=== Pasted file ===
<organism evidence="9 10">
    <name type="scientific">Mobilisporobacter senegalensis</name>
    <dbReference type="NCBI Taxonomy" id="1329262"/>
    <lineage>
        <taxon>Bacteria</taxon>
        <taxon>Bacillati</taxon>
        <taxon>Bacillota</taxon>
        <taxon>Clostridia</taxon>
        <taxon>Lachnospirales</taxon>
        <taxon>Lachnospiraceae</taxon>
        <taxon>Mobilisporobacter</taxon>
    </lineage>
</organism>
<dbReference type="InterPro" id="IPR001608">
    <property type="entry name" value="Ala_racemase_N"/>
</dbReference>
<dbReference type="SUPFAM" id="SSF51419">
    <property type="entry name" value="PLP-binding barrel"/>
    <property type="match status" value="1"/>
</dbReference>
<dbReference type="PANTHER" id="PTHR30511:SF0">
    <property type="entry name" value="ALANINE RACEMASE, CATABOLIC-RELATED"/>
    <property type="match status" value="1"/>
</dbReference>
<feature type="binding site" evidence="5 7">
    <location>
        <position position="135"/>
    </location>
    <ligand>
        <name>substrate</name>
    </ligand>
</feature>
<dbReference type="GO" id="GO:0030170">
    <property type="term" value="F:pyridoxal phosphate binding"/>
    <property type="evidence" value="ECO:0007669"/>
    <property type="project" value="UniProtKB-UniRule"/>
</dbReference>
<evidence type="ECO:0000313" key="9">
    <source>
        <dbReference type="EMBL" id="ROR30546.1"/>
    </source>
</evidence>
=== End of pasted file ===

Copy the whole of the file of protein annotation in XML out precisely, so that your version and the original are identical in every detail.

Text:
<organism evidence="9 10">
    <name type="scientific">Mobilisporobacter senegalensis</name>
    <dbReference type="NCBI Taxonomy" id="1329262"/>
    <lineage>
        <taxon>Bacteria</taxon>
        <taxon>Bacillati</taxon>
        <taxon>Bacillota</taxon>
        <taxon>Clostridia</taxon>
        <taxon>Lachnospirales</taxon>
        <taxon>Lachnospiraceae</taxon>
        <taxon>Mobilisporobacter</taxon>
    </lineage>
</organism>
<dbReference type="InterPro" id="IPR001608">
    <property type="entry name" value="Ala_racemase_N"/>
</dbReference>
<dbReference type="SUPFAM" id="SSF51419">
    <property type="entry name" value="PLP-binding barrel"/>
    <property type="match status" value="1"/>
</dbReference>
<dbReference type="PANTHER" id="PTHR30511:SF0">
    <property type="entry name" value="ALANINE RACEMASE, CATABOLIC-RELATED"/>
    <property type="match status" value="1"/>
</dbReference>
<feature type="binding site" evidence="5 7">
    <location>
        <position position="135"/>
    </location>
    <ligand>
        <name>substrate</name>
    </ligand>
</feature>
<dbReference type="GO" id="GO:0030170">
    <property type="term" value="F:pyridoxal phosphate binding"/>
    <property type="evidence" value="ECO:0007669"/>
    <property type="project" value="UniProtKB-UniRule"/>
</dbReference>
<evidence type="ECO:0000313" key="9">
    <source>
        <dbReference type="EMBL" id="ROR30546.1"/>
    </source>
</evidence>